Where do I start when making plans for long-term care? | nnbw.com

Where do I start when making plans for long-term care?

A change in one’s health can happen at any point of life, which is why it is so important to understand long-term care and how to better prepare for unexpected or future situations. The reality is healthcare has many unplanned variables and it is better to research options and understand what is available to you before the aging process begins. Most importantly, identify the quality of life you want to have so family and other caregivers can provide you with the best environment to implement your care plan.

Home health is a great option for defining a care plan and working with skilled medical professionals to establish a safe and accommodating environment. The concept of “bringing the hospital home to you” positions care in a new way where patients feel supported and respected in the comfort of their own home. By establishing the right environment, a patient is able to accomplish their health and wellness goals while at the same time maintaining their identity and independence.

From the perspective of a caregiver, it can be burdensome and/or challenging to navigate a new role where you are solely responsible for a family member or friend’s care. Home health provides the perfect blend of medical support resources with simple solutions. And if you are finding yourself in this new position, it’s best to start having conversations early to establish transparency. The goal of long-term care is to define a lifestyle that meets the wants and needs of the person you are caring for.

Collaboration is a major proponent to having a successful long-term care plan. Caregivers are the liaison for their family member or friend and it is their responsibility to work with medical professionals, legal representatives and other resources in a unified manner. When all agencies work collaboratively, the patient stands to benefit.

Supporting your family member or friend means respecting their decisions and ideas of what they want now and in the future. The role of a caregiver is not to decide what they think the family member needs but to implement the wishes of that family member. Putting personal opinion aside and valuing how your family member or friend wants to live will support the progress of the long-term care plan.

Communication should remain consistent among all involved and serve as the foundation to making your care plan sustainable. For the safety of the person being cared for, it’s important for all agencies to be aware of how the patient is being treated by opening the lines of communication. Skilled Home Health professionals are the perfect conduit to the equation because they serve as the unbiased spokesperson who can manage all components of a patient’s care.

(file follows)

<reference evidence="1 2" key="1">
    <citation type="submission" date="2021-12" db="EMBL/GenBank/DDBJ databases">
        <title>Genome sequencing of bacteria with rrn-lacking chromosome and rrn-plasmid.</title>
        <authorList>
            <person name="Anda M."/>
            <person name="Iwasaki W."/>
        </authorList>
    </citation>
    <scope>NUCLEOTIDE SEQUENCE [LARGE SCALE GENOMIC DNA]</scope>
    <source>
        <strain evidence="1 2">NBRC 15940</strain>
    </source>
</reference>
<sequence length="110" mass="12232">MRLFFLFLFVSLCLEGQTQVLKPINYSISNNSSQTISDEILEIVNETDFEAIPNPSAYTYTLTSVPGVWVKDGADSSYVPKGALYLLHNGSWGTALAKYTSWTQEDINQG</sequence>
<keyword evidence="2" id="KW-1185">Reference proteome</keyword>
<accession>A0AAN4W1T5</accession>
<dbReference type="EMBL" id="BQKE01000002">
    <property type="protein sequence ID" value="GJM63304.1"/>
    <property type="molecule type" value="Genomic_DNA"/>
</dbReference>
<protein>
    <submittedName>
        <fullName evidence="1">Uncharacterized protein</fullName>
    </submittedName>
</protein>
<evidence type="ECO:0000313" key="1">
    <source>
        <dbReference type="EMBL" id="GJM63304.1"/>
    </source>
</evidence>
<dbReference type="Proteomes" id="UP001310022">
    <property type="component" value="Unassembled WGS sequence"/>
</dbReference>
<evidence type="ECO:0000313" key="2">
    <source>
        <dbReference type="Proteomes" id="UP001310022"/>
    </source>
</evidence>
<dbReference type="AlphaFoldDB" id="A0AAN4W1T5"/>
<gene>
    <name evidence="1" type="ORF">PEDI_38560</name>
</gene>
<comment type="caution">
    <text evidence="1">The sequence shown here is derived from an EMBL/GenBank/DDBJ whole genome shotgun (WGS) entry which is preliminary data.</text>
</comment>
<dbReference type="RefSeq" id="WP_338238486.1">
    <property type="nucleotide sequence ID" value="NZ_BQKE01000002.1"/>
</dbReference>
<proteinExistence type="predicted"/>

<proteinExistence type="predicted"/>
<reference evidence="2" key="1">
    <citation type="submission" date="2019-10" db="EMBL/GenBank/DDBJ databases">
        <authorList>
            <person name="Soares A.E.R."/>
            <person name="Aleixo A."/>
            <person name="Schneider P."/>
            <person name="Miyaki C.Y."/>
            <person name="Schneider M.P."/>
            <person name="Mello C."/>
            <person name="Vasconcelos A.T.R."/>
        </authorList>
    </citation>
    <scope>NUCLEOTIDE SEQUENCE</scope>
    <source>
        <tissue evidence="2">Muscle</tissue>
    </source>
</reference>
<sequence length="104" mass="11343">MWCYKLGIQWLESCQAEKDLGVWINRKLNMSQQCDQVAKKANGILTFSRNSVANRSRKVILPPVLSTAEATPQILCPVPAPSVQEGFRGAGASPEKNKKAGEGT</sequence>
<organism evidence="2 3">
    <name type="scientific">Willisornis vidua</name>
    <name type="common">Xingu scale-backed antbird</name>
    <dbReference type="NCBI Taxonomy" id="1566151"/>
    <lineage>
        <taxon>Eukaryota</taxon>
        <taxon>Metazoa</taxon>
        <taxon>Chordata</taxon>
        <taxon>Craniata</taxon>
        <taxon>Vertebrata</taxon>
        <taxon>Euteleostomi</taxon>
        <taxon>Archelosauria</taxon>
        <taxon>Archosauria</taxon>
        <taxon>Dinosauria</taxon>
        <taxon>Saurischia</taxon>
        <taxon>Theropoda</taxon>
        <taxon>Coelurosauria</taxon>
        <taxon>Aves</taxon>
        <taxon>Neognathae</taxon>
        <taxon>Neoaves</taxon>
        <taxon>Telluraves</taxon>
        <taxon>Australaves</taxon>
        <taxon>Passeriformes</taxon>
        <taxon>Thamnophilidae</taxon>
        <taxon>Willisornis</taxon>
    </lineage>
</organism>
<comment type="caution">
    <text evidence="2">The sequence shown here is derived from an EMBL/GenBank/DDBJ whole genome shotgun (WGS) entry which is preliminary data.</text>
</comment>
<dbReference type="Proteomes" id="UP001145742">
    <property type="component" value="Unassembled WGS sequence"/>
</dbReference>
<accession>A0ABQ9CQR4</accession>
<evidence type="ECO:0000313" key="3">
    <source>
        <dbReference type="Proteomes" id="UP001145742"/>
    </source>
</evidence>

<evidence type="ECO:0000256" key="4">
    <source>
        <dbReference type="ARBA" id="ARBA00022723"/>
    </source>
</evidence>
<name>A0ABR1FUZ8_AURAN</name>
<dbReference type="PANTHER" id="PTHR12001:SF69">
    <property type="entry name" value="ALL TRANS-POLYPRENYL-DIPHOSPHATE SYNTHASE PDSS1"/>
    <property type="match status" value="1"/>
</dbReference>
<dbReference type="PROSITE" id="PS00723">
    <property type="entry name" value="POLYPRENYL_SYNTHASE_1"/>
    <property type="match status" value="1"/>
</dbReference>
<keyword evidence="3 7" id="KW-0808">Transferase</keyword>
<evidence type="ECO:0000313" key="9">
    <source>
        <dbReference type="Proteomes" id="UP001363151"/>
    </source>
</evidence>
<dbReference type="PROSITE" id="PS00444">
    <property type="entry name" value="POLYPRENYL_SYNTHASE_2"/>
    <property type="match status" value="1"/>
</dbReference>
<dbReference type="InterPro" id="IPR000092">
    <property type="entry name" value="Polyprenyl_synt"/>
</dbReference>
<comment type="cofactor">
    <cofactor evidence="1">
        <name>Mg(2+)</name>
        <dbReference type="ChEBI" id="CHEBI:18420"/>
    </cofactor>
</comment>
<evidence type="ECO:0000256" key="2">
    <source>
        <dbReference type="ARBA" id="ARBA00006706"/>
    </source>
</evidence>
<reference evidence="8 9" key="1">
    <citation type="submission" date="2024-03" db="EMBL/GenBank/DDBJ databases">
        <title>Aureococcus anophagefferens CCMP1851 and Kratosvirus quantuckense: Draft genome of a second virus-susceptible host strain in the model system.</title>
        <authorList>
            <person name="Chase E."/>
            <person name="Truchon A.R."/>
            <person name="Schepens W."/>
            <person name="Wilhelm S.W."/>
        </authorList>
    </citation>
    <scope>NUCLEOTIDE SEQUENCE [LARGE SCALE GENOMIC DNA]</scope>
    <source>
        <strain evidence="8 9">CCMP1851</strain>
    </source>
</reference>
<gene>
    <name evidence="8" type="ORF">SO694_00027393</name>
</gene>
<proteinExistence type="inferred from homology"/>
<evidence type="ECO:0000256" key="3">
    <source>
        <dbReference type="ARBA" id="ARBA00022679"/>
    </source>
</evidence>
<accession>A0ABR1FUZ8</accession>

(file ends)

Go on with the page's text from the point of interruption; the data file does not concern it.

Be realistic about the plan of care you are implementing. Although these may not have been your recommendations, it’s important to remember the established goals. Long-term care planning and implemention is challenging and no day is ever the same. One has to be realistic about expectations and know there is always opportunity to learn and grow in this new role.

Additionally, if you are not comfortable being a caregiver it is OK to admit this reality. Support can be offered in a variety of ways.

On the contrary, you may be a caregiver now but roles can and will reverse and you will become the cared for. It is all too common that a patient lets their disease or ailment define them rather than developing a lifestyle that is comfortable and manageable. Aging is part of life and determining early on how we want to age can drastically improve quality of life and care.

Document planning is immensely important to the long-term planning process. Make sure you work with medical, legal, family and other representatives to clearly define how you want to be cared for during the aging process. This component of your plan is probably the most important. It sets the tone for how your care is delivered and establishes safe health care practices.

Look at independence in a different light and understand that some change needs to occur in order to accommodate your new lifestyle. Your independence is not being taken away; rather it is being enhanced by support services such as your family members, skilled Home Health and other medical professionals. This stage in your life is about fulfillment and living comfortably.

Define the life you want with early planning a goal setting. Part of maintaining independence and establishing trust is being part of the decision-making process. Whether you are pre-planning or developing a care plan to use now, remain active and diligent.

Support the plan you created by showing trust among those you are allowing to be your caregivers. This is a hard concept for many patients because they often feel overwhelmed by change and the trust they have to give to a new person. The most importance advice is to know that you can transfer your former role of “doing it all” by allowing your support team to help initiate your wishes.

Whether you are in a support role for a family member or friend or you are transitioning into the cared-for role, understanding long-term care planning can be a great benefit. Planning for the aging process does not have to be burdensome and complex but those involved should quickly identify their role and expectations.

Steve Estipona is director of Saint Mary’s Home Care. Contact him at call 775-770-3046 or through saintmarysreno.com/homecare.


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